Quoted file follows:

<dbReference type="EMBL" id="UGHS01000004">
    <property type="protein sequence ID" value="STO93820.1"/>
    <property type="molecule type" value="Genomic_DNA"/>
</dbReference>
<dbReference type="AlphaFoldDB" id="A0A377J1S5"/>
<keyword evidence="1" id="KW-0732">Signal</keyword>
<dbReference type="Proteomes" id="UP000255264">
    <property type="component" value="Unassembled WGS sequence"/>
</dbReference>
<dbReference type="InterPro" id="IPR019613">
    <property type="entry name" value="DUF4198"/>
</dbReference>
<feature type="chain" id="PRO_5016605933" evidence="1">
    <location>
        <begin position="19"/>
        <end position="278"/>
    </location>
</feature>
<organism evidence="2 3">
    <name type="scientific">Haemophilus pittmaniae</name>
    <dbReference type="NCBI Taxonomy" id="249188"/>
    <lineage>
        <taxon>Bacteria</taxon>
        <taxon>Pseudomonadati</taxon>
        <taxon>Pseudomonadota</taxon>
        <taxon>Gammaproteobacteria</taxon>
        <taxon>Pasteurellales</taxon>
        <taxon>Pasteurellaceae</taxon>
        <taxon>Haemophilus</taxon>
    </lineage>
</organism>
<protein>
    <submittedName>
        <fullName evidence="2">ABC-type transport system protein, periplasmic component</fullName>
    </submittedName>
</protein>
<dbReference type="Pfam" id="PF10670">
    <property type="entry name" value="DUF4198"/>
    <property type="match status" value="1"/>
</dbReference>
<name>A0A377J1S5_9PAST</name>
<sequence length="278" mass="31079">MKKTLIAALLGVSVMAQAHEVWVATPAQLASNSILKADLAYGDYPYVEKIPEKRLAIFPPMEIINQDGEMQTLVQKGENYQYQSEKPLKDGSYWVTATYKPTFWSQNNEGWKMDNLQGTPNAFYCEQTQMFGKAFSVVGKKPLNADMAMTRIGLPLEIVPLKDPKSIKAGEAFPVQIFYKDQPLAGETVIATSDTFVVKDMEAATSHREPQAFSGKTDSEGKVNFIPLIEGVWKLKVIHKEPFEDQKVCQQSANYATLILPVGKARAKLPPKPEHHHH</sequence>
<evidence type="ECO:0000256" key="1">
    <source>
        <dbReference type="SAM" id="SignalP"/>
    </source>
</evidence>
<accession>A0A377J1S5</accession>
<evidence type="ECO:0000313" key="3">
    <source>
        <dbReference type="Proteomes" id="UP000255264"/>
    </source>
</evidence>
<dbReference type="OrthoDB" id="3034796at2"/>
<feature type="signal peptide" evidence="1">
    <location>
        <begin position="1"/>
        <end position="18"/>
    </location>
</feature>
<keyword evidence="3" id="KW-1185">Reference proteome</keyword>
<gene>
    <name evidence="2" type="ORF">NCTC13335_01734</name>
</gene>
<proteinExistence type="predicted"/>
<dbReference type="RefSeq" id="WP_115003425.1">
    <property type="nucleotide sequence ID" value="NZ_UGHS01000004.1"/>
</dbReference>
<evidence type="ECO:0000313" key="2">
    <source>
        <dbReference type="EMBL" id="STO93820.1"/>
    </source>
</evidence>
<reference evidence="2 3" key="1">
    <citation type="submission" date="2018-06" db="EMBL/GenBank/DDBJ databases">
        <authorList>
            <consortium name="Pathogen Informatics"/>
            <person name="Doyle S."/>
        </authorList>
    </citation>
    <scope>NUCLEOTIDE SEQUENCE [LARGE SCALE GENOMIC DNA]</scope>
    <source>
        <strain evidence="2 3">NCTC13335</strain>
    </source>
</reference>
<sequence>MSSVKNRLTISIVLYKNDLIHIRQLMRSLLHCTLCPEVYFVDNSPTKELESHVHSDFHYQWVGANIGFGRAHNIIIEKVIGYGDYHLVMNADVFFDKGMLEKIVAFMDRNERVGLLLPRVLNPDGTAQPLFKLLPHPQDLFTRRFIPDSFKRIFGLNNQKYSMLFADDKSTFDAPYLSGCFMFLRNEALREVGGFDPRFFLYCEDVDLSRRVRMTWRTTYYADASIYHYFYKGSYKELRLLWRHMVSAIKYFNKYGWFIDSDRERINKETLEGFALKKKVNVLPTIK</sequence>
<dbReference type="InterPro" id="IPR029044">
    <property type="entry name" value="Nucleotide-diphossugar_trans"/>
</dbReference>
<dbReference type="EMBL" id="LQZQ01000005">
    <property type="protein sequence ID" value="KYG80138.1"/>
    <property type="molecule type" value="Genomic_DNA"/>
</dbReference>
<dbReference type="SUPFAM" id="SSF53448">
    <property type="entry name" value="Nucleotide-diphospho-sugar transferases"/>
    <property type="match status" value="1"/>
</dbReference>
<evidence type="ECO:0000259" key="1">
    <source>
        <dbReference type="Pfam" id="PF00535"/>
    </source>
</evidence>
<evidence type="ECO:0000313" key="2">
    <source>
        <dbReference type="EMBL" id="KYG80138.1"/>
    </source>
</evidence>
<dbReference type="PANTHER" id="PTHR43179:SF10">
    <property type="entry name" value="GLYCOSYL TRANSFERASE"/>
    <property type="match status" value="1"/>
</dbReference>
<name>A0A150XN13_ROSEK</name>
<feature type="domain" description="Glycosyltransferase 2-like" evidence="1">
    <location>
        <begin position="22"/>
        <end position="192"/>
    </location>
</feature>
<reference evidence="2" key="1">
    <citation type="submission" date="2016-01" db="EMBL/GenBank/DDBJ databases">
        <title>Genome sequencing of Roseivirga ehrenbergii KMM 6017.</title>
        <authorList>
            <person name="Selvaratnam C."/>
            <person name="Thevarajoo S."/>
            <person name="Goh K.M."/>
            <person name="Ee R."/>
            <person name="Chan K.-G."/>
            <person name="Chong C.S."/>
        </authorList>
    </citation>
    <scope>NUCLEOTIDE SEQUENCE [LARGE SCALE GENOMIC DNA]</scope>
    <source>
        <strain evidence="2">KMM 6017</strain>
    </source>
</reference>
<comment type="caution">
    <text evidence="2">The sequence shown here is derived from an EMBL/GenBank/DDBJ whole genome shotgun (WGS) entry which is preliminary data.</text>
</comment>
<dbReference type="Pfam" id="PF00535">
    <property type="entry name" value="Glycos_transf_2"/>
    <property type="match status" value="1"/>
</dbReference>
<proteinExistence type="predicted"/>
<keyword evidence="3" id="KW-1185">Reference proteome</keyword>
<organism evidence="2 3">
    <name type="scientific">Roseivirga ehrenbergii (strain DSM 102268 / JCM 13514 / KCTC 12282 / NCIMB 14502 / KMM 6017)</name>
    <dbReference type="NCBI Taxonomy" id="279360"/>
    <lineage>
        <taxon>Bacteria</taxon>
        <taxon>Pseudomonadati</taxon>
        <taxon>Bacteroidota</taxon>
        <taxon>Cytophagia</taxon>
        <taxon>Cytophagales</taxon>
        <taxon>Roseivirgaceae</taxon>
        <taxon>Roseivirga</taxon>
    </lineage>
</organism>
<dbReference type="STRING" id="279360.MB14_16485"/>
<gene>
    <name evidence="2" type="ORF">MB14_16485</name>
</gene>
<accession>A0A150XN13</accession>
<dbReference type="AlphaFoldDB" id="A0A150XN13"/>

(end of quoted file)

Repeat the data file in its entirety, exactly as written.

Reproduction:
<dbReference type="EMBL" id="UGHS01000004">
    <property type="protein sequence ID" value="STO93820.1"/>
    <property type="molecule type" value="Genomic_DNA"/>
</dbReference>
<dbReference type="AlphaFoldDB" id="A0A377J1S5"/>
<keyword evidence="1" id="KW-0732">Signal</keyword>
<dbReference type="Proteomes" id="UP000255264">
    <property type="component" value="Unassembled WGS sequence"/>
</dbReference>
<dbReference type="InterPro" id="IPR019613">
    <property type="entry name" value="DUF4198"/>
</dbReference>
<feature type="chain" id="PRO_5016605933" evidence="1">
    <location>
        <begin position="19"/>
        <end position="278"/>
    </location>
</feature>
<organism evidence="2 3">
    <name type="scientific">Haemophilus pittmaniae</name>
    <dbReference type="NCBI Taxonomy" id="249188"/>
    <lineage>
        <taxon>Bacteria</taxon>
        <taxon>Pseudomonadati</taxon>
        <taxon>Pseudomonadota</taxon>
        <taxon>Gammaproteobacteria</taxon>
        <taxon>Pasteurellales</taxon>
        <taxon>Pasteurellaceae</taxon>
        <taxon>Haemophilus</taxon>
    </lineage>
</organism>
<protein>
    <submittedName>
        <fullName evidence="2">ABC-type transport system protein, periplasmic component</fullName>
    </submittedName>
</protein>
<dbReference type="Pfam" id="PF10670">
    <property type="entry name" value="DUF4198"/>
    <property type="match status" value="1"/>
</dbReference>
<name>A0A377J1S5_9PAST</name>
<sequence length="278" mass="31079">MKKTLIAALLGVSVMAQAHEVWVATPAQLASNSILKADLAYGDYPYVEKIPEKRLAIFPPMEIINQDGEMQTLVQKGENYQYQSEKPLKDGSYWVTATYKPTFWSQNNEGWKMDNLQGTPNAFYCEQTQMFGKAFSVVGKKPLNADMAMTRIGLPLEIVPLKDPKSIKAGEAFPVQIFYKDQPLAGETVIATSDTFVVKDMEAATSHREPQAFSGKTDSEGKVNFIPLIEGVWKLKVIHKEPFEDQKVCQQSANYATLILPVGKARAKLPPKPEHHHH</sequence>
<evidence type="ECO:0000256" key="1">
    <source>
        <dbReference type="SAM" id="SignalP"/>
    </source>
</evidence>
<accession>A0A377J1S5</accession>
<evidence type="ECO:0000313" key="3">
    <source>
        <dbReference type="Proteomes" id="UP000255264"/>
    </source>
</evidence>
<dbReference type="OrthoDB" id="3034796at2"/>
<feature type="signal peptide" evidence="1">
    <location>
        <begin position="1"/>
        <end position="18"/>
    </location>
</feature>
<keyword evidence="3" id="KW-1185">Reference proteome</keyword>
<gene>
    <name evidence="2" type="ORF">NCTC13335_01734</name>
</gene>
<proteinExistence type="predicted"/>
<dbReference type="RefSeq" id="WP_115003425.1">
    <property type="nucleotide sequence ID" value="NZ_UGHS01000004.1"/>
</dbReference>
<evidence type="ECO:0000313" key="2">
    <source>
        <dbReference type="EMBL" id="STO93820.1"/>
    </source>
</evidence>
<reference evidence="2 3" key="1">
    <citation type="submission" date="2018-06" db="EMBL/GenBank/DDBJ databases">
        <authorList>
            <consortium name="Pathogen Informatics"/>
            <person name="Doyle S."/>
        </authorList>
    </citation>
    <scope>NUCLEOTIDE SEQUENCE [LARGE SCALE GENOMIC DNA]</scope>
    <source>
        <strain evidence="2 3">NCTC13335</strain>
    </source>
</reference>
<sequence>MSSVKNRLTISIVLYKNDLIHIRQLMRSLLHCTLCPEVYFVDNSPTKELESHVHSDFHYQWVGANIGFGRAHNIIIEKVIGYGDYHLVMNADVFFDKGMLEKIVAFMDRNERVGLLLPRVLNPDGTAQPLFKLLPHPQDLFTRRFIPDSFKRIFGLNNQKYSMLFADDKSTFDAPYLSGCFMFLRNEALREVGGFDPRFFLYCEDVDLSRRVRMTWRTTYYADASIYHYFYKGSYKELRLLWRHMVSAIKYFNKYGWFIDSDRERINKETLEGFALKKKVNVLPTIK</sequence>
<dbReference type="InterPro" id="IPR029044">
    <property type="entry name" value="Nucleotide-diphossugar_trans"/>
</dbReference>
<dbReference type="EMBL" id="LQZQ01000005">
    <property type="protein sequence ID" value="KYG80138.1"/>
    <property type="molecule type" value="Genomic_DNA"/>
</dbReference>
<dbReference type="SUPFAM" id="SSF53448">
    <property type="entry name" value="Nucleotide-diphospho-sugar transferases"/>
    <property type="match status" value="1"/>
</dbReference>
<evidence type="ECO:0000259" key="1">
    <source>
        <dbReference type="Pfam" id="PF00535"/>
    </source>
</evidence>
<evidence type="ECO:0000313" key="2">
    <source>
        <dbReference type="EMBL" id="KYG80138.1"/>
    </source>
</evidence>
<dbReference type="PANTHER" id="PTHR43179:SF10">
    <property type="entry name" value="GLYCOSYL TRANSFERASE"/>
    <property type="match status" value="1"/>
</dbReference>
<name>A0A150XN13_ROSEK</name>
<feature type="domain" description="Glycosyltransferase 2-like" evidence="1">
    <location>
        <begin position="22"/>
        <end position="192"/>
    </location>
</feature>
<reference evidence="2" key="1">
    <citation type="submission" date="2016-01" db="EMBL/GenBank/DDBJ databases">
        <title>Genome sequencing of Roseivirga ehrenbergii KMM 6017.</title>
        <authorList>
            <person name="Selvaratnam C."/>
            <person name="Thevarajoo S."/>
            <person name="Goh K.M."/>
            <person name="Ee R."/>
            <person name="Chan K.-G."/>
            <person name="Chong C.S."/>
        </authorList>
    </citation>
    <scope>NUCLEOTIDE SEQUENCE [LARGE SCALE GENOMIC DNA]</scope>
    <source>
        <strain evidence="2">KMM 6017</strain>
    </source>
</reference>
<comment type="caution">
    <text evidence="2">The sequence shown here is derived from an EMBL/GenBank/DDBJ whole genome shotgun (WGS) entry which is preliminary data.</text>
</comment>
<dbReference type="Pfam" id="PF00535">
    <property type="entry name" value="Glycos_transf_2"/>
    <property type="match status" value="1"/>
</dbReference>
<proteinExistence type="predicted"/>
<keyword evidence="3" id="KW-1185">Reference proteome</keyword>
<organism evidence="2 3">
    <name type="scientific">Roseivirga ehrenbergii (strain DSM 102268 / JCM 13514 / KCTC 12282 / NCIMB 14502 / KMM 6017)</name>
    <dbReference type="NCBI Taxonomy" id="279360"/>
    <lineage>
        <taxon>Bacteria</taxon>
        <taxon>Pseudomonadati</taxon>
        <taxon>Bacteroidota</taxon>
        <taxon>Cytophagia</taxon>
        <taxon>Cytophagales</taxon>
        <taxon>Roseivirgaceae</taxon>
        <taxon>Roseivirga</taxon>
    </lineage>
</organism>
<dbReference type="STRING" id="279360.MB14_16485"/>
<gene>
    <name evidence="2" type="ORF">MB14_16485</name>
</gene>
<accession>A0A150XN13</accession>
<dbReference type="AlphaFoldDB" id="A0A150XN13"/>